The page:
Interview: Osman Saifullah Khan

To what extent can Egypt increase its competitiveness with low-cost Asian textile producers?

OSMAN SAIFULLAH KHAN: The availability of good quality long-staple Egyptian cotton, a banking sector willing and able to offer competitively priced funding, a large and relatively inexpensive labour force, and a cheap and reliable power supply were some of the factors behind our decision to invest in Egypt. The country’s geographic location, its proximity to European markets, as well as favourable market access arrangements with the EU and the US, led us to believe that Egypt had the potential to emerge as a global centre in textile manufacturing.

Today China has most of the market. The textile business, being a very competitive and in some ways a low value-added sector, has moved around to where costs are lowest. Even China is currently pricing itself out of certain segments of the business as it moves into electronics and higher value-added industries. This is an opportunity for other destinations that can offer a cost-competitive package, countries like Pakistan, India and Vietnam, among others. Egypt can seize on this opportunity, though it will need to address cost pressures and issues with labour productivity and training.

What do you see as some of the biggest challenges to operating a labour-intensive business in Egypt?

KHAN: Labour unrest has been a key challenge and has manifested itself through strikes, shut downs, and marked upward pressure in wages through a shortage of skilled labour. Only time will tell whether this has been a transient phenomenon or whether it will pose a longer-term hurdle to Egyptian competitiveness.

Egypt needs a total revamp of labour laws, which protect the rights of workers but also allow industry to create employment opportunities, so that jobs are created for Egyptians. Existing laws are quite complex. The government also needs to work closely with industry and academia to ensure that Egyptians have the necessary skills that industry needs, so that the national workforce stands as a productive and competitive one.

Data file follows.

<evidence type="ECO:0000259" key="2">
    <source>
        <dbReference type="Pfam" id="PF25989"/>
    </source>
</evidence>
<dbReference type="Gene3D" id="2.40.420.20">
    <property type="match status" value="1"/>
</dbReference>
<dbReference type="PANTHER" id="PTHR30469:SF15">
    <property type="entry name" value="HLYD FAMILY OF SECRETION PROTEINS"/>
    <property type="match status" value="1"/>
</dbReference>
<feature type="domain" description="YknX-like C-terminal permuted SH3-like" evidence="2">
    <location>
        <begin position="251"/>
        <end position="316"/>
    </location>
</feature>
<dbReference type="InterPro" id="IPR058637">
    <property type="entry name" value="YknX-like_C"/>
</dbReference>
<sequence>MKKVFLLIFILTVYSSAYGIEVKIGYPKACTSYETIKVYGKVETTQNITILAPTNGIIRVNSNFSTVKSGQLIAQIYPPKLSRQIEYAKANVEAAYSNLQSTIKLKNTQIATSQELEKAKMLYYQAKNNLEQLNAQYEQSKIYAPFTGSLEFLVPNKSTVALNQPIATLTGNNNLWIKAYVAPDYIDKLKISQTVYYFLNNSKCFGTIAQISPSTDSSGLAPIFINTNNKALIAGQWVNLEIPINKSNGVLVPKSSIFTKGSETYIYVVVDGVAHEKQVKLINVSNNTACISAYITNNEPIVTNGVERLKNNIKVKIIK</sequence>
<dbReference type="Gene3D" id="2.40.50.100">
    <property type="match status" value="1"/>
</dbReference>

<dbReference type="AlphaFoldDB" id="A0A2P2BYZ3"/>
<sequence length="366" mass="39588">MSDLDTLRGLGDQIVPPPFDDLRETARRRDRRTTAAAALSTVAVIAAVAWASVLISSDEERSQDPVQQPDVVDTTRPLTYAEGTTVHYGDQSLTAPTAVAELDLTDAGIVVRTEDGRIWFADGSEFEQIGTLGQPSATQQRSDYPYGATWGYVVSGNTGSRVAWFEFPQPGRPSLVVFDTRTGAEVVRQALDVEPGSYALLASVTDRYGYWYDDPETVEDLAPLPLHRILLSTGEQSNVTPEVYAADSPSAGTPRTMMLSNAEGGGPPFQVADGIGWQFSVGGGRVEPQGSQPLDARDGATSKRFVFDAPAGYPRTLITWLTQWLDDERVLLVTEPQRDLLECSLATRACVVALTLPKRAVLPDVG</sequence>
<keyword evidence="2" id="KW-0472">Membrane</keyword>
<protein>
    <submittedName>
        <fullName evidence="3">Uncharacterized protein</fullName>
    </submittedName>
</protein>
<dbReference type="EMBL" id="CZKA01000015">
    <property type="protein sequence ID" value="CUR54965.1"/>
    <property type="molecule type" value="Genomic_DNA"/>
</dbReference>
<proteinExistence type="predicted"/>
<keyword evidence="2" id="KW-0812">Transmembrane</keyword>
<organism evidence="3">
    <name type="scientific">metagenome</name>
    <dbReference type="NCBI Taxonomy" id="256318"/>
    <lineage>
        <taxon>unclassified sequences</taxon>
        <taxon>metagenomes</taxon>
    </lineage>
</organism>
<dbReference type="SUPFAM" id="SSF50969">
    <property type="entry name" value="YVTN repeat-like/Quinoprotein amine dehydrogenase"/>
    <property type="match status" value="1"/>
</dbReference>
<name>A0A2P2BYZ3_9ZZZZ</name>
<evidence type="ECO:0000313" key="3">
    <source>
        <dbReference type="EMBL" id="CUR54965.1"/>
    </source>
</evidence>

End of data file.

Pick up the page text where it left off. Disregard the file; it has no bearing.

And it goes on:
In what ways can Egypt leverage better access to labour and export markets?

KHAN: Egypt has all the market access it could ask for but has not really capitalised on this. At the cost of repetition, I think you need to address manpower issues on a priority basis because this is a very labour-intensive sector. Part of the solution also lies in allowing for the import of immigrant labour, say for a five-year window. Egypt must also export its own labour to the Gulf, where Egyptians have a competitive advantage in training and language skills, as well as to import labour from South Asia for the textile sector.

How can the government attract more investment to the industrial sector?

KHAN: Egypt has so much potential, but much needs to be done to unleash it. Companies engaged in yarn manufacturing in Alexandria, for instance, currently face restrictions regarding from which countries they can import cotton, a key raw material in the yarn trade. There was a time when Pakistan had the same policy. Remember that Pakistan is the world’s fourth-biggest cotton producer. Today, however, Pakistan allows the import of cotton from any location. If companies were allowed to buy cotton from wherever it was most cost competitive, they could extend their product range, capture new markets and ultimately increase their investment in productive capacity. Egypt would be the big winner. Likewise, the government can work with industry on improving labour productivity competitiveness and market flexibility, while ensuring that labour rights are protected. Where needed, it might also allow for the import of labour from other countries.

The General Authority for Investment and Free Zones needs to be further strengthened in order to solve all the genuine problems faced by foreign investors in the country. The concept of free zones needs to be revitalised, and these should be in locations where the government provides the infrastructure but otherwise treads very lightly in terms of its overall regulatory role.